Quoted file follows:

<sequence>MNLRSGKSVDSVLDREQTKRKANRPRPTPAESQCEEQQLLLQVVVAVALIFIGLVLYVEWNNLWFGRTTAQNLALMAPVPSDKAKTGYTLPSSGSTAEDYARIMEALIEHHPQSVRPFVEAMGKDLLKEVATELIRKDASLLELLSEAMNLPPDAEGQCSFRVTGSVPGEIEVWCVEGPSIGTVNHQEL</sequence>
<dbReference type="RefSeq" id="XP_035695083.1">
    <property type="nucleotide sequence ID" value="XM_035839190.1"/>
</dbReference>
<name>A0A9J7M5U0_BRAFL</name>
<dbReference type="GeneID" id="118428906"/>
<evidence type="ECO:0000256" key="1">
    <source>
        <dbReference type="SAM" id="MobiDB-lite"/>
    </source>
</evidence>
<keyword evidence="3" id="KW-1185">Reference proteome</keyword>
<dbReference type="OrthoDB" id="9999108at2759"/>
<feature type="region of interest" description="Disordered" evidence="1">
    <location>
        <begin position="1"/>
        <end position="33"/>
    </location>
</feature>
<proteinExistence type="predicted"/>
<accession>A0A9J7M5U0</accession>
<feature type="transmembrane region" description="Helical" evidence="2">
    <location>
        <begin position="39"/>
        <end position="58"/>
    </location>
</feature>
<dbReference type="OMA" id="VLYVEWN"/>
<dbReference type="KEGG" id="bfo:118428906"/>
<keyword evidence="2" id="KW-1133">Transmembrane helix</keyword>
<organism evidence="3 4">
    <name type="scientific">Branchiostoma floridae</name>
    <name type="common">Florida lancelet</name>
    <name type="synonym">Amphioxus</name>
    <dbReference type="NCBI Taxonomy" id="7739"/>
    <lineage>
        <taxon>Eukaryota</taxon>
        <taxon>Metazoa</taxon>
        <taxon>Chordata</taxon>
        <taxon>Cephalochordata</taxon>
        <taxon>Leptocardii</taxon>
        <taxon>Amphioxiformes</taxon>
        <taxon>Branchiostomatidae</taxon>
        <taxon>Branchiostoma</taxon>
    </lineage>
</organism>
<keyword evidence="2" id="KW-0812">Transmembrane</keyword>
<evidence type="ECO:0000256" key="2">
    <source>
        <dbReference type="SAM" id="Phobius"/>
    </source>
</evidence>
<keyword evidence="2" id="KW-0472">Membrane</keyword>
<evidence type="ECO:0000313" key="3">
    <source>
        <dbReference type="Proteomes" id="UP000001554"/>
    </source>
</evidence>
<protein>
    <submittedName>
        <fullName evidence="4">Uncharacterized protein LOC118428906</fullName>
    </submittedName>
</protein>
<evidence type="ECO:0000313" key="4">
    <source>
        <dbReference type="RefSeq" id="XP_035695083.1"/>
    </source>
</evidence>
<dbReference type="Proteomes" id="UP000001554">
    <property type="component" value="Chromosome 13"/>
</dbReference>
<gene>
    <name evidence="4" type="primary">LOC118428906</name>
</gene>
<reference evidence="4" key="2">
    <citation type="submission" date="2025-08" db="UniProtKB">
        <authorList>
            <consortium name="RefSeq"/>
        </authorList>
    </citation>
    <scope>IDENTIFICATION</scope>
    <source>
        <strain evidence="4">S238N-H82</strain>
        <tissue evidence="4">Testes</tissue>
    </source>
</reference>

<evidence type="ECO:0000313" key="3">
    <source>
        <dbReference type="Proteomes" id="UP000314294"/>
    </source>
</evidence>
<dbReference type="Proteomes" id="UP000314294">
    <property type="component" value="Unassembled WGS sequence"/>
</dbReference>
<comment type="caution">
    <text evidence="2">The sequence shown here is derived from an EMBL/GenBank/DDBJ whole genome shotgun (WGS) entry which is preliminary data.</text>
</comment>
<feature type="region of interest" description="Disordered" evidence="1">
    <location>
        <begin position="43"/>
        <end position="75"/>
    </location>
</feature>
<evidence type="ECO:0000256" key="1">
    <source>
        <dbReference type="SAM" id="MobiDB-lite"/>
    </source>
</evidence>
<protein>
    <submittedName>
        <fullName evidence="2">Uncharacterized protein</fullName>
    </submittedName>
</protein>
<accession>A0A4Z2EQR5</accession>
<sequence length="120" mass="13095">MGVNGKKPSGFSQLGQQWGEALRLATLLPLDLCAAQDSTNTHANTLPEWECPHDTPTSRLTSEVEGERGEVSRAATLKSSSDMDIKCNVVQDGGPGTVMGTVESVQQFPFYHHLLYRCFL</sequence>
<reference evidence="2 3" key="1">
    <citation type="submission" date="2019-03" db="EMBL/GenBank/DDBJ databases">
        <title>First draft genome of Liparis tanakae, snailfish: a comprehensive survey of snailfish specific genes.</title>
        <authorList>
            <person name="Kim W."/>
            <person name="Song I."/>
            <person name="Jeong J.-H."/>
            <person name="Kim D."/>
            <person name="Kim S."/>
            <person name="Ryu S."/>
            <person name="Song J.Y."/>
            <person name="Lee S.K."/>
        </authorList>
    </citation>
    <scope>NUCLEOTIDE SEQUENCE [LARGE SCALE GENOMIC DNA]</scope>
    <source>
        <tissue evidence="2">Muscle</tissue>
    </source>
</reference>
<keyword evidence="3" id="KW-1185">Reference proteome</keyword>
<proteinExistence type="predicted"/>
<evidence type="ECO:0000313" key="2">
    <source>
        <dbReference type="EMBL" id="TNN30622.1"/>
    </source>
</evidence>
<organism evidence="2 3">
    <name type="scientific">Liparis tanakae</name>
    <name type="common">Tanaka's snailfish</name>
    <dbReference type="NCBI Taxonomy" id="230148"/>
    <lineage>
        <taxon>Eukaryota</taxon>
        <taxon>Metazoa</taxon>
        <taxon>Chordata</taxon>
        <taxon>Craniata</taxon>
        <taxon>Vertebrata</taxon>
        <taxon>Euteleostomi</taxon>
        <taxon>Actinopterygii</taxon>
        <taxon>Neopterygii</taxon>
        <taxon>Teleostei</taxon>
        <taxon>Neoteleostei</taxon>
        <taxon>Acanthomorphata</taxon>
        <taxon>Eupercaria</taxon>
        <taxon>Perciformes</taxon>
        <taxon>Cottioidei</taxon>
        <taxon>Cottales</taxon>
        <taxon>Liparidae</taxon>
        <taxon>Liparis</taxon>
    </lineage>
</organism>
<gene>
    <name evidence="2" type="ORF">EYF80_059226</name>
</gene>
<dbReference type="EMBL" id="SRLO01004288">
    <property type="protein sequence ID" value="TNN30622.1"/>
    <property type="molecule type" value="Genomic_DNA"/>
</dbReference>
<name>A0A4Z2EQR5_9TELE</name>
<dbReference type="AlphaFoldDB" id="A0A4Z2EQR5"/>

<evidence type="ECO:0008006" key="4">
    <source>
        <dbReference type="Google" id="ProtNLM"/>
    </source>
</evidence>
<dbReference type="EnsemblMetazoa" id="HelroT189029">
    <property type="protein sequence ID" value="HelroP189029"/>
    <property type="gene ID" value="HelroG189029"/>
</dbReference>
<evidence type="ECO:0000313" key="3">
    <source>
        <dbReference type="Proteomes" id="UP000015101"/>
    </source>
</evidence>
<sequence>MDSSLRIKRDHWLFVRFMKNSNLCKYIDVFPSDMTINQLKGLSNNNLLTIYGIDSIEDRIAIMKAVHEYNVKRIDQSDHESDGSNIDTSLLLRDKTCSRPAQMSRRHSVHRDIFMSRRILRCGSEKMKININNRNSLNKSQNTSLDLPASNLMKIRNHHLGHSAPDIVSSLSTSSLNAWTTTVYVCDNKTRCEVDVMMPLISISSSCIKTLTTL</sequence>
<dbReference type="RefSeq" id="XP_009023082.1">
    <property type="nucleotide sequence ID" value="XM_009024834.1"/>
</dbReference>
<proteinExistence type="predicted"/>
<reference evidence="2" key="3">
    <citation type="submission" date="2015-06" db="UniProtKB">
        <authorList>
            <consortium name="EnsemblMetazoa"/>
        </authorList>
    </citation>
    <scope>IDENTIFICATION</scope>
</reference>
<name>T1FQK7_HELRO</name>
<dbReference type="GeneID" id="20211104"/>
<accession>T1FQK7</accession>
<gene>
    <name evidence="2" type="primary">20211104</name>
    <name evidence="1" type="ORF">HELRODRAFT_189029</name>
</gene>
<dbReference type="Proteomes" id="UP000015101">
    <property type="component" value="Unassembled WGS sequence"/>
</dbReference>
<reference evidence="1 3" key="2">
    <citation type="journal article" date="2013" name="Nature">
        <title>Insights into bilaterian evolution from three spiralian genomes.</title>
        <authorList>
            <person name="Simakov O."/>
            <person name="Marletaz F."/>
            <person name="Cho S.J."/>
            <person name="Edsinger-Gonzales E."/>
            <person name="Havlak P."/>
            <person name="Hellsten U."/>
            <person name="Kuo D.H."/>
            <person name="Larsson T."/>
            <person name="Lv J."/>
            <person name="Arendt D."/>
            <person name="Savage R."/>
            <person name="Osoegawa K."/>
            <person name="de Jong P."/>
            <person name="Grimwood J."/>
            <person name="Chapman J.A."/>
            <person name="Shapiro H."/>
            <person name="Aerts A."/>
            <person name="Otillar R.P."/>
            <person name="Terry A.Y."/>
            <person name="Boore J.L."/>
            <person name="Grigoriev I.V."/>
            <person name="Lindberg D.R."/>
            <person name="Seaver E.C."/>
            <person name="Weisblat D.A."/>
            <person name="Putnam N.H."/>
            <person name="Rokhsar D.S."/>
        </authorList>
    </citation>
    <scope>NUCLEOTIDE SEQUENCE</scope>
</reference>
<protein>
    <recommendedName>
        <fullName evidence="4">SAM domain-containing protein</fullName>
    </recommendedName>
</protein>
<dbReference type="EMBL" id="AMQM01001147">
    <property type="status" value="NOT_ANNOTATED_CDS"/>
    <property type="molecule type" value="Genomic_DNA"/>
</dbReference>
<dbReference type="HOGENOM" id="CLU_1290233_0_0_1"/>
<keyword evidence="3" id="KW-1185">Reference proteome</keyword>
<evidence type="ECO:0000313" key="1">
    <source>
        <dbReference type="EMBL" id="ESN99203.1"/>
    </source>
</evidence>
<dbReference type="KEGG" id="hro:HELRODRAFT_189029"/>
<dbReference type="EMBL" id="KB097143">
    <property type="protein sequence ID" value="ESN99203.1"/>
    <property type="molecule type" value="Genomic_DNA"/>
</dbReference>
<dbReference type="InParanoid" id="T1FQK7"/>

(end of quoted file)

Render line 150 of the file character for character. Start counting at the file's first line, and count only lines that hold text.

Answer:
        <taxon>Craniata</taxon>